How to holiday in style with a disability

We’ve come a long way as far as travel for people with a disability goes.

Almost every hotel or resort has disabled access, there is plenty of specialist accommodation and airlines accept wheelchairs, it’s discriminatory  to disallow guide dogs, but there is no denying that travelling with a disability is still a challenge.

Here’s our guide to getting the best out of your next trip for people with a disability.

See your doctor

Before you put one dollar down for a holiday, consult with a health professional about the suitability of your planned trip.

Your primary physician is the best person to consult.

Read: Six common travel problems and how to deal with them

Some destinations are simply not feasible for disabled people, and specific conditions may not be suitable for specific destinations. You wouldn’t want to go to a place with high smog levels if you have respiratory issues, for example.

However, if they give the thumbs up, the next step is to navigate the health checks and vaccinations you need and work out how to manage your health while you are away.

If you have a principal carer, it’s best to involve them at this point and remember to ask for any refill prescriptions, so you don’t run out.

It may be worth doing some research into whether your destination can cope with your health condition.

A remote getaway sounds appealing, but not if you often need a sophisticated level of healthcare if something goes wrong.

If going overseas, it’s also a good idea to find an English-speaking doctor and maybe even a lawyer at your destination.

Travel insurance

If you can’t afford travel insurance, you can’t afford to travel.

You must declare your disability when you apply for insurance otherwise your insurer may deny any claims.

Insurers can’t deny you cover, as that would be discriminatory, but they will almost always charge you more, as with any other pre-existing health issue.

If you need somewhere to start, the Australian government traveller advice website has some good advice.

Read: Five tips to help you switch off on holiday

Take a look around

Jump on the internet and start your research. Most accommodation destinations have their own websites and photos can give a lot away about their suitability for a guest with a disability.

While many make it easy for disabled guests and claim they are wheelchair friendly for example, some will only provide the bare minimum.

Lots of stairs? Roomy restaurants? Are there leisure options for people with a disability such as wheelchair access to gyms and pools?

How will I get there?

Check if the right airline or cruise ship will meet your needs and what they will provide to support you.

Wheelchairs are generally well accepted but some medical equipment may be restricted and charging points may be hard to come by.

Medical equipment is one thing, guide dogs quite another. While it would be illegal to refuse a guide dog in Australia, other countries and foreign airlines are often not quite as understanding.

But before you even jump on a plane, remember that to take an animal overseas you may need to put them in quarantine, get them vaccinated and may need supporting documents to prove they are a genuine support animal.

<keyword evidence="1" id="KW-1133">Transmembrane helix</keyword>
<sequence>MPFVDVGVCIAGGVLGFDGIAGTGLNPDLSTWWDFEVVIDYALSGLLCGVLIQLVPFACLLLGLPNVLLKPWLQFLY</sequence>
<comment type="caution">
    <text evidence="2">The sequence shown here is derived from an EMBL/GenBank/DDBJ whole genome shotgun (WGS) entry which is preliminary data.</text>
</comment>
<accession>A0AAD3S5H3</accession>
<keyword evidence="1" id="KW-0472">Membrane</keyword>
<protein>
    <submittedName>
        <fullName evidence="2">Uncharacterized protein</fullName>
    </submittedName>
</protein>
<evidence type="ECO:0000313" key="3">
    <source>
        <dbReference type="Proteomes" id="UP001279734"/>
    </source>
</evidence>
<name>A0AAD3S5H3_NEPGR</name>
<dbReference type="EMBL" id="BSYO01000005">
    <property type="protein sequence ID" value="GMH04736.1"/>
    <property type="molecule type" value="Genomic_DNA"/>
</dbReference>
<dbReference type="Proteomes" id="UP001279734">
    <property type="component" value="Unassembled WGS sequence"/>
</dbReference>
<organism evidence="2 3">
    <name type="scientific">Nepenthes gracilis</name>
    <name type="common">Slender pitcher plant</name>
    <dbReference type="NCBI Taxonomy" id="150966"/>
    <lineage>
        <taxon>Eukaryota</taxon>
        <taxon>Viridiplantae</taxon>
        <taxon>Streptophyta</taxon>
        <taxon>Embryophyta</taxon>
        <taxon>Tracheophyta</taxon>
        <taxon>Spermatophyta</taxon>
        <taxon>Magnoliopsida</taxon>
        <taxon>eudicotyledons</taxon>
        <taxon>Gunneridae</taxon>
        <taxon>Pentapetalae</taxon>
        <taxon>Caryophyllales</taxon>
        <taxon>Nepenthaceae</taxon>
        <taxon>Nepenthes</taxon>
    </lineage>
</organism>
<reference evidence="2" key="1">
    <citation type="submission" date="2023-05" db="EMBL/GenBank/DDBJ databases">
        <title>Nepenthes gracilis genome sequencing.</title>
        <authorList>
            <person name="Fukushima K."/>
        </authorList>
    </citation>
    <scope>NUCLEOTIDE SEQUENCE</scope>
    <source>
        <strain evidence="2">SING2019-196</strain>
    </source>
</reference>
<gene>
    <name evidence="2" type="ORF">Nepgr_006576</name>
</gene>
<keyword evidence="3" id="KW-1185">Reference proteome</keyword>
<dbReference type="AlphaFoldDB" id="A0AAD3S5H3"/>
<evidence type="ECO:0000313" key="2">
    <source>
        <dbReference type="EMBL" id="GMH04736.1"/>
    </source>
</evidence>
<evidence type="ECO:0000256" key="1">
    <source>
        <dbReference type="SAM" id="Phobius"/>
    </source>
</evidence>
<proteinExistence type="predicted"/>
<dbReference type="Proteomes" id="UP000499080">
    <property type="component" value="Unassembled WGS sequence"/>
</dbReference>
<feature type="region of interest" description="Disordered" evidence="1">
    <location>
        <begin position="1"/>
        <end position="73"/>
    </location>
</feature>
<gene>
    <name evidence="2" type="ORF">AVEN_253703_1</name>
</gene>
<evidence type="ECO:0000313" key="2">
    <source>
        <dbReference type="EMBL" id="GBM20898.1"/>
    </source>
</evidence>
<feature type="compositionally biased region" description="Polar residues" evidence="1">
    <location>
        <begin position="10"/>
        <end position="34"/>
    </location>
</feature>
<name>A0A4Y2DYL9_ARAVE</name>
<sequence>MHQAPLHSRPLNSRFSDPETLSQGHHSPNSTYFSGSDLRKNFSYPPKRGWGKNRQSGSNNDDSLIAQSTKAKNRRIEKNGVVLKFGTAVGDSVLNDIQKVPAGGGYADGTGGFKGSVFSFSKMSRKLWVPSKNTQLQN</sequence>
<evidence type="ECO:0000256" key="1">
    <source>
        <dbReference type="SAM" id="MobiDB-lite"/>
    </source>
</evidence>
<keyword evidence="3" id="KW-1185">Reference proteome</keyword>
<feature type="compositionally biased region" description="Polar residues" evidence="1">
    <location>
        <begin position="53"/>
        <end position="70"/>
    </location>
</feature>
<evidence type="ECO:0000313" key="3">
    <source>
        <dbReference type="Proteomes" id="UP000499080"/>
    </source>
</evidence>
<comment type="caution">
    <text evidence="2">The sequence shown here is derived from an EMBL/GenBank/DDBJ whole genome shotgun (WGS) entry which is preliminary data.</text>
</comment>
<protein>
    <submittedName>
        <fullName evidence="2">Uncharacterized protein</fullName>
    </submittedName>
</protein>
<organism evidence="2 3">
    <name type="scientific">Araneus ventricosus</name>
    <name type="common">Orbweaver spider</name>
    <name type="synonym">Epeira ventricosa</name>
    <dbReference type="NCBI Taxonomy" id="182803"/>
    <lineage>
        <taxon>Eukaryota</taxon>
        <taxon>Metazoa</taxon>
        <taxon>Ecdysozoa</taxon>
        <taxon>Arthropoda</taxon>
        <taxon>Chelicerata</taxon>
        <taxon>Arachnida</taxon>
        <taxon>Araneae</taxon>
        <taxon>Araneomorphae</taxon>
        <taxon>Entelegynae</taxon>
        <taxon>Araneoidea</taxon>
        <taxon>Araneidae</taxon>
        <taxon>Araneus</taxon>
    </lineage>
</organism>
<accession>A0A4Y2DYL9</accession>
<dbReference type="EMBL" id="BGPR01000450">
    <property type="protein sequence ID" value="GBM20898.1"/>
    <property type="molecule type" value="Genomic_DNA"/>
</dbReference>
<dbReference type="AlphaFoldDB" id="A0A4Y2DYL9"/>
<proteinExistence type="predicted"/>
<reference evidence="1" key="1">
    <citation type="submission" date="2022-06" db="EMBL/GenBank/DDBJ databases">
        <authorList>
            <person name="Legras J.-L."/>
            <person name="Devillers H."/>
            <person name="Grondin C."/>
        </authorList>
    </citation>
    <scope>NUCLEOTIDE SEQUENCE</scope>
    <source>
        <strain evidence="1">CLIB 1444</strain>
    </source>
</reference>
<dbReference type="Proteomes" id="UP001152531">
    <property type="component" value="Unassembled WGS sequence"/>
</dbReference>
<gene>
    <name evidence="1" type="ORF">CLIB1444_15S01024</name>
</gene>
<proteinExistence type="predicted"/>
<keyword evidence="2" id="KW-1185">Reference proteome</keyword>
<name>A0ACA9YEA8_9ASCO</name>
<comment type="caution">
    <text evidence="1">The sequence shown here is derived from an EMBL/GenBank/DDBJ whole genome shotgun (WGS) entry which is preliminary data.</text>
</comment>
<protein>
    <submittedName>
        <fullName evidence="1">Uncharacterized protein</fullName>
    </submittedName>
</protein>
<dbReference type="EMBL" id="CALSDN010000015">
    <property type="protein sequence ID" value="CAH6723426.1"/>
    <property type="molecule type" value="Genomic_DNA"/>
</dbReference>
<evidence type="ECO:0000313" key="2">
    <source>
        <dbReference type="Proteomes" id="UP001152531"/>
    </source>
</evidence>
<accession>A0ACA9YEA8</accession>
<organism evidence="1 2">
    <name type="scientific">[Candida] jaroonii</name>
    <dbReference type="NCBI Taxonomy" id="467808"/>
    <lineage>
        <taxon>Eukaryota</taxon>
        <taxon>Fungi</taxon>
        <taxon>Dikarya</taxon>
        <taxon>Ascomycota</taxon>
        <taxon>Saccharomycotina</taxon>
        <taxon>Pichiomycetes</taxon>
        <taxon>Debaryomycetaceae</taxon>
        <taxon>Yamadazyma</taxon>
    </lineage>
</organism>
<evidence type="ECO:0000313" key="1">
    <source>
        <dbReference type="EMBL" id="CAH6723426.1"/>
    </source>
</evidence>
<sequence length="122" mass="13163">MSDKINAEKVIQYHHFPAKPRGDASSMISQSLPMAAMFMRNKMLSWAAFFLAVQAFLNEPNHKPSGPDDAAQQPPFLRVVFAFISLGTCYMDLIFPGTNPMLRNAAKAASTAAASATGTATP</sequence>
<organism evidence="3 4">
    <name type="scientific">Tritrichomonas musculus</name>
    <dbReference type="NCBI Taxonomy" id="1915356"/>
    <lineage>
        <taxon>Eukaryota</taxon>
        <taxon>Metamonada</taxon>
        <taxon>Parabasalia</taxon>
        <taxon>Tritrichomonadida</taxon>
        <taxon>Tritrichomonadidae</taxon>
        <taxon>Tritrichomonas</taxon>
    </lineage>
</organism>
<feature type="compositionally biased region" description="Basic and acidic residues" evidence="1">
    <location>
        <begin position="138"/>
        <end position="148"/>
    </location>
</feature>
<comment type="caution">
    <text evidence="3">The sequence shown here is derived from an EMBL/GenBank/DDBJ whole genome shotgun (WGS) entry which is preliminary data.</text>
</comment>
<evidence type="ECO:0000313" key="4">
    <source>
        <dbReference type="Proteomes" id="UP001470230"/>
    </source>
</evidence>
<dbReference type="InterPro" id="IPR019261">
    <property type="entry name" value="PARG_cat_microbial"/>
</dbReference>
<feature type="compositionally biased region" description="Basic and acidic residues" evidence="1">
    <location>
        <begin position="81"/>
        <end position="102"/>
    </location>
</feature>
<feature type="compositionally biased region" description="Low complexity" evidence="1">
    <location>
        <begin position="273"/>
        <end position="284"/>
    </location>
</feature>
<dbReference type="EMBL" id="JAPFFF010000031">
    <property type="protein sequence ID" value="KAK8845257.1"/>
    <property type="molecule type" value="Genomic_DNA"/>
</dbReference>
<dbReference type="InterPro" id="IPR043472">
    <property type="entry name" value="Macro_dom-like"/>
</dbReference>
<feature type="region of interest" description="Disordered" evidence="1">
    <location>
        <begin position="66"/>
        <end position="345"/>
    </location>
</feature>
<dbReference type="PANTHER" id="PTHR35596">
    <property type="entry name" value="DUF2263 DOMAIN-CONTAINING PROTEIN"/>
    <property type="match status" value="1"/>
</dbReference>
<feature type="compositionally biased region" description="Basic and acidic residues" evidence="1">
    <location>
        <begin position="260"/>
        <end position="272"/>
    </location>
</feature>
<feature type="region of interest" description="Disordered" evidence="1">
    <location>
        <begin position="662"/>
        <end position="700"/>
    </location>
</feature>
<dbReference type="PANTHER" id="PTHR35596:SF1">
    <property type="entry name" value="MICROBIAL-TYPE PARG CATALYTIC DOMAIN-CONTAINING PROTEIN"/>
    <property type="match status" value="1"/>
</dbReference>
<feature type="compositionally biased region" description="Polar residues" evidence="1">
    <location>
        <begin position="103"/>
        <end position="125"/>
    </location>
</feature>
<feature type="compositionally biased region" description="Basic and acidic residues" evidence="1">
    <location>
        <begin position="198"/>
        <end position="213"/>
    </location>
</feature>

And try to get as much as you can in writing. There is an acre of understanding between what someone has promised on the phone and the cold hard reality of checking in for a flight a month later.

Read: How the travel industry uses your sense of smell to enhance your holiday

Cold calling

You may have been sucked in by a glossy website, but nothing beats talking to an actual person.

Try to call ahead before you pay for any service or accommodation.

Specific disabilities may require specific solutions and a quick call could clear up any nagging doubts.

You might even discover an added service not supplied on the website, such as beach access or specialist tours, and if the hotel knows you are coming, they can be prepared with any specialist services or support.

Travel agents

A travel agency that specialises in helping people with a disability may be your best resource.

A quick internet search will unearth loads of options, many with decades of experience, some can even sort out NDIS funding for support workers.

From group holidays, family getaways to supported tours, there is a lot of experience out there for you.

And if you need any inspiration, I recommend the movie Breathe. It’s the true story of Robin Cavendish, who after being paralysed by polio, went on to pave the way for people in wheelchairs to live as normal a life as possible, including travel. It stars former Spider-man Andrew Garfield if you need any more motivation.

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Jan Fisher
Jan Fisher
Accomplished journalist, feature writer and sub-editor with impressive knowledge of the retirement landscape, including retirement income, issues that affect Australians planning and living in retirement, and answering YLC members' Age Pension and Centrelink questions. She has also developed a passion for travel and lifestyle writing and is fast becoming a supermarket savings 'guru'.
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